As you can see from the enchilada photo, I drown my enchiladas in sauce. Yum. The sauce makes about 2 cups and I use about 1 cup for my two enchiladas. The enchiladas don't have the typical innards as I used black beans with chopped red onion and a little cheese. My husband and daughter had more typical enchiladas with canned enchilada sauce and shredded chicken added to the mix. Though my daughter complained I didn't add nearly enough cheese to her enchilada.

Making enchiladas for may family from a pepper based enchilada sauce is a real turn around for me. In the past it would have made me sick. But I seem to be a little better with it now. I can eat a bite of my husband's pizza or whatever and not react much if at all from it. Which is so nice. I don't have to worry about cross contamination as much. I can eat out without problems. Now if it would just all go away that would be so nice.

Harvest Monday is a day to show off your harvests, how you are saving your harvest, or how you are using your harvest. If you have a harvest you want to show off, add your name and link to Mr Linky below.


  1. You enchilada sauce sounds pretty tasty to me. I'm not a fan of tomato based enchilada sauces anyway. And I love the black bean filling. I make black bean burritos all the time.

    The snow looks familiar. And the weather forecast. Our December has been the coldest I can remember. I'm thinking my figs will die back this year, since I don't wrap them. Oh well, it's too late to do anything about it now. No harvests from me today, but I am doing a seed giveaway.

  2. We've been experimenting with replacing tomatoes with other similar flavors. So far, tamarind and persimmon seem to do well. Persimmon is tricky for most people because it has such a short season. We happen to have bought a house with a persimmon tree, so it's an obvious choice.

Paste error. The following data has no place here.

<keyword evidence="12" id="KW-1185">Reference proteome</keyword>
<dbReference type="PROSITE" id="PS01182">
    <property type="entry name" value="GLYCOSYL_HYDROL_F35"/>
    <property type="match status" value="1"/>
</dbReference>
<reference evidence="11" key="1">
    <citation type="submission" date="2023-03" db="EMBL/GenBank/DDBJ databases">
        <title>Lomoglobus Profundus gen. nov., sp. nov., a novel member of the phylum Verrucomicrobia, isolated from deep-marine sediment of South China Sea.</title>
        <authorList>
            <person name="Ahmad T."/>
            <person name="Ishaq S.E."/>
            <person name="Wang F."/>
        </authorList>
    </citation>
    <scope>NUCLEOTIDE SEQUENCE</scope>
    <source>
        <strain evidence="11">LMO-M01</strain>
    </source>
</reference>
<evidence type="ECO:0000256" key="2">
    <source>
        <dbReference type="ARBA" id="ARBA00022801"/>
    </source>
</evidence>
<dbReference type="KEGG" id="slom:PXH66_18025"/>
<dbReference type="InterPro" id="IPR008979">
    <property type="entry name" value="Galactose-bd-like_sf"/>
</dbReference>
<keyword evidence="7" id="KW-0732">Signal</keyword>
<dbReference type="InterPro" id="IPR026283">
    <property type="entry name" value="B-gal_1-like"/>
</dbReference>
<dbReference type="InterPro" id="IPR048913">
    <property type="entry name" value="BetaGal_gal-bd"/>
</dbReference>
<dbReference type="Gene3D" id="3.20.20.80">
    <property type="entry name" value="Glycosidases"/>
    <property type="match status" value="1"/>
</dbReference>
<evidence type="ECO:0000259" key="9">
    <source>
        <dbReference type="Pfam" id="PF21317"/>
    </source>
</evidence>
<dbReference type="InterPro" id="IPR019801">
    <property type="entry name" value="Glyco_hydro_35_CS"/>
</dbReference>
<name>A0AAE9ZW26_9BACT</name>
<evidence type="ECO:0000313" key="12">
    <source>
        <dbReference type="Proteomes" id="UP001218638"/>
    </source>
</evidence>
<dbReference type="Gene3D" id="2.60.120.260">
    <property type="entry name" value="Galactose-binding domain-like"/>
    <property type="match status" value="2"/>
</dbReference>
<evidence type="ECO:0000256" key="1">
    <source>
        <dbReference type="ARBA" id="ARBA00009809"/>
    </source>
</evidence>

3. Your coleslaw looks so good, I'm going to have to make a batch with some of the napa cabbage that I harvested this week. We had unusually cold lows also, not just for December though. And now the temperatures have swung the other way. I'm sure my garden is thoroughly confused. I hope your figs survive.

  4. Glad to see you thinking positively and working out recipes that get over the difficulty of not being able to eat tomatoes, peppers etc. It must be very frustrating for you to like the thought of them without actually being able to eat them. That sprig of Rosemary may not be a big harvest, but it looks like a good QUALITY sprig!

  5. Lost my rosemary, did not get to the plant in time.
    Glad you are able to tolerate a bit of nightshade, able to eat out without problem and not worry so much about cross contamination. I am sure in time the issue will go away and you can enjoy nightshades again.

  6. Your yard looks about like ours! But had least you had a harvest and are using your things! Nice! Nancy

  7. I love all the snow!! All the pics of food are making me HUNGRY! lol Thanks for the recipe!!

  8. Your enchilada sauce sounds yummy and the coleslaw looks good too. Hope your fig tree survives the snow, our fig die to the ground in winter and sprouts new stems in late spring every year.

  9. Chili and enchiladas are great ways the time to start enjoying our stored food!